Allan Massie: “Spivvy” McCrae’s six caps in six years typified Scots selectors’ inconsistency

It is generally recognised that consistency in selection is a good thing in most team sports. The England cricket selectors, now few in number and professional themselves, have declared that batsmen at least must be given a fair number of Tests to prove themselves, rather being discarded after one or two failures. In rugby too, “one-cap wonders” are rarer than they were, almost an extinct species indeed. There must be a good many middle-aged and elderly chaps who, sighing over their beer, mutter “if only…”

Ian McCrae, with the ball, is tackled by New Zealand’s Kent Lambert at Murrayfield in 1972. Picture: PA

Inconsistent selection was a feature of Scottish rugby in the amateur era. You might even say that its only consistent feature was inconsistency. There were extenuating factors. In the first place the selectors themselves were of course amateur and most seasons there were one or two changes of selectors. New men came in with ideas and, doubtless, prejudices of their own. Second selectors had little of the evidence available today – no videos of matches, no computer analysis. They themselves could watch only one game a week, and were naturally influenced by what they saw. They had also to rely a good deal on match reports in the Press and on conversations with club officials and journalists. Then there were fewer international matches than there are now, and, since in most seasons Scotland lost more games than we won, public pressure for change after a defeat was regular and often intense.

It was an online conversation this week with a few friends recalling the old days that had me brooding on consistency and inconsistency of selection, in particular the mention by one of them of Ian “Spivvy” McCrae who played scrum-half for Gordonians (a good club in his time), the North-Midlands and occasionally for Scotland. I say “occasionally” because he won six caps over six seasons.

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He had two records, one of which can never be equalled, the other unlikely to be matched. He was the first permitted replacement or substitute in international rugby. That was against France in the old, rather grim, Stade Colombes in 1969, when he trotted on to the field to take over from the injured Gordon Connell. France dominated the game, but late on McCrae made a nuisance of himself when the French scrum creaked a bit, got possession of the ball and passed. A second pass went to Jim Telfer who brushed a tackler aside to score a try that won the match. In the game which followed McCrae’s moment in France we lost to Wales at Murrayfield and he lost his place.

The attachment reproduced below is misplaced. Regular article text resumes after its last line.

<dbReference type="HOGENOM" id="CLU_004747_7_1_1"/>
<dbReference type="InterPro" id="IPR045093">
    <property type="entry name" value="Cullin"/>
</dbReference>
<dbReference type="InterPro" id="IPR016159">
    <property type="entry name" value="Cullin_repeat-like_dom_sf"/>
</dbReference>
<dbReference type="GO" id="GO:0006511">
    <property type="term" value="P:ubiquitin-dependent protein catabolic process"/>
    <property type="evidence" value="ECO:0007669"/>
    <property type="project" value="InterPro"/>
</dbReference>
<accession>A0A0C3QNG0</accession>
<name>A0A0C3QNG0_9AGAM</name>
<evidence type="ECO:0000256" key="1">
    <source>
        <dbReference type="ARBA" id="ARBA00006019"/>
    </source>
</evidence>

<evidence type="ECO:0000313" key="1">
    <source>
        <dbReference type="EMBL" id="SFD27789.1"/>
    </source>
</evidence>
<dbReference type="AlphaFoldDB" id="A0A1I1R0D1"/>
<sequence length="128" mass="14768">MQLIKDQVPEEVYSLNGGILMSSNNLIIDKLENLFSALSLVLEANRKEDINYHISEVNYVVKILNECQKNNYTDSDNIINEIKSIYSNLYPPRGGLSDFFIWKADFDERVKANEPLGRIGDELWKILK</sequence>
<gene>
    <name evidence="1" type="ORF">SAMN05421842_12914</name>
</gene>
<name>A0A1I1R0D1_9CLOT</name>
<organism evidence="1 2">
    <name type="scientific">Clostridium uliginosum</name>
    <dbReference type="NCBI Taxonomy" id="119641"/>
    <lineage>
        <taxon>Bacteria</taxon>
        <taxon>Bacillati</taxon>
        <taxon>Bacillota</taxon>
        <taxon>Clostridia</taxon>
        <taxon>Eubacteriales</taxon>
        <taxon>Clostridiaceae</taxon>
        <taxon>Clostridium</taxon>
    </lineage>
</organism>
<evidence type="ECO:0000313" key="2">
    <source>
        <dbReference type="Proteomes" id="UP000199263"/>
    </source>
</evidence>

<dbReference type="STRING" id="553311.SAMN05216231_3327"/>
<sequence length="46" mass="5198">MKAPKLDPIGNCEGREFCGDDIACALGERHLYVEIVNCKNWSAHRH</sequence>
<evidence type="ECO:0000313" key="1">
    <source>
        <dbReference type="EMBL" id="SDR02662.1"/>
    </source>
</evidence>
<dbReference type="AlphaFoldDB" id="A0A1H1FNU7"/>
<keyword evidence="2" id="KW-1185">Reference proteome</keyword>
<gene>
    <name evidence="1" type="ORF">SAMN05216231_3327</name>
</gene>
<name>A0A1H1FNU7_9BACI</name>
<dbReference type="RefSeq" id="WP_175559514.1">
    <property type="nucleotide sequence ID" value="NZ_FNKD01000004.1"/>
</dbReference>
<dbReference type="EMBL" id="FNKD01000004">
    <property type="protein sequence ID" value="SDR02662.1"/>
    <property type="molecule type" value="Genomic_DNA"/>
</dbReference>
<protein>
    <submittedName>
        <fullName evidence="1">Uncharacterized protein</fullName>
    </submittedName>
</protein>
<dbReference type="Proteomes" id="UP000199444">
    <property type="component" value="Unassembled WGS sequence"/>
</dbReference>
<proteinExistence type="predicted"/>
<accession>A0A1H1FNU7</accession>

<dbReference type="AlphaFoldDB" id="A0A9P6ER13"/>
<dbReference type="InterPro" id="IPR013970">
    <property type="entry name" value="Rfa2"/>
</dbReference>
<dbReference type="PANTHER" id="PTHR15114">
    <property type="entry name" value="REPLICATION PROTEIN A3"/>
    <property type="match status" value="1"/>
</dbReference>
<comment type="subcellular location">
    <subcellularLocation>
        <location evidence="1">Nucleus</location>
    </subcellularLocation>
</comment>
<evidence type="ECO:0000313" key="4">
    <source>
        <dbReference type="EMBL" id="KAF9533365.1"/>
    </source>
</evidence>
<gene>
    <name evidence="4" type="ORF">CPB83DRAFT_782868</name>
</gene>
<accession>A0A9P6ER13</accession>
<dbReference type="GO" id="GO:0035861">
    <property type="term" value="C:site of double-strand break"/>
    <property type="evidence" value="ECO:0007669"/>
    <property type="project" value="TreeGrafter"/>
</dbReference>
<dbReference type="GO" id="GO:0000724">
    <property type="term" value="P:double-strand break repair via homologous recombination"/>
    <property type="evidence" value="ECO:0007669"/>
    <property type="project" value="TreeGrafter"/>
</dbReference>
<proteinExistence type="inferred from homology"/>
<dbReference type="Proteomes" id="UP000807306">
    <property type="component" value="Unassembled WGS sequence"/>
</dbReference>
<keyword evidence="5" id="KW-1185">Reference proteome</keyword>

His other record, unlikely, as I say, to be matched is that he played top-level club rugby for Gordonians in four decades, from 1959 to the early ’80s. I last watched him against Edinburgh Accies at Raeburn Place in, I think, 1981, and he was still pretty good, an Aberdeen Terrier of a scrum-half. I think he only once played two internationals in succession . He retained his place after that win in Paris, but following the loss to Wales at Murrayfield three weeks later he was dropped.

To be fair to the selectors of the time – something that many of us rarely found easy – Scotland were then rich in scrum-halves. McCrae was first competing for a place against Melrose’s Eck Hastie who with his club-mate Davie Chisholm formed one of the most successful half-back partnership Scotland have ever had. Next he was competing against Gordon Connell (Trinity Accies and London Scottish) who was a Lion, and then against Gala’s Duncan Paterson, who was unlucky not to be in the great 1971 Lions party. Then came Alan Lawson and Dougie Morgan who between them dominated the 1970s. Nevertheless, while the competition was stiff, there were two scrum-halves of McCrae’s time who were capped only once, Dick Allan of Hutcheson’s FPs and Bob Young of 
Watsonians.

The quarter-century from the resumption of the Five Nations in 1947 to the end of Ian McCrae’s international career actually featured a remarkable turnover of scrum-halves, not easy to explain. It is difficult, for instance , to understand why Gus Black was good enough to play two Tests for the Lions in New Zealand in 1950, but was never picked subsequently for Scotland. By my count , which may not be quite accurate, 20 players wore the No 9 jersey for Scotland. A couple, Arthur Dorward (15 caps 1950-57) and Tremayne Rodd (14 caps, 1958-65) were in and out time and again. Two, Iain Ross (1951) and James Nichol (1955), played for one season and then disappeared. I suppose new selectors had doubts about them or thought the face didn’t fit.

Bill Tilden, the US tennis champion between the wars, had an adage: “never change a winning game – always change a losing one”. SRU selectors usually obeyed the second part of this instruction.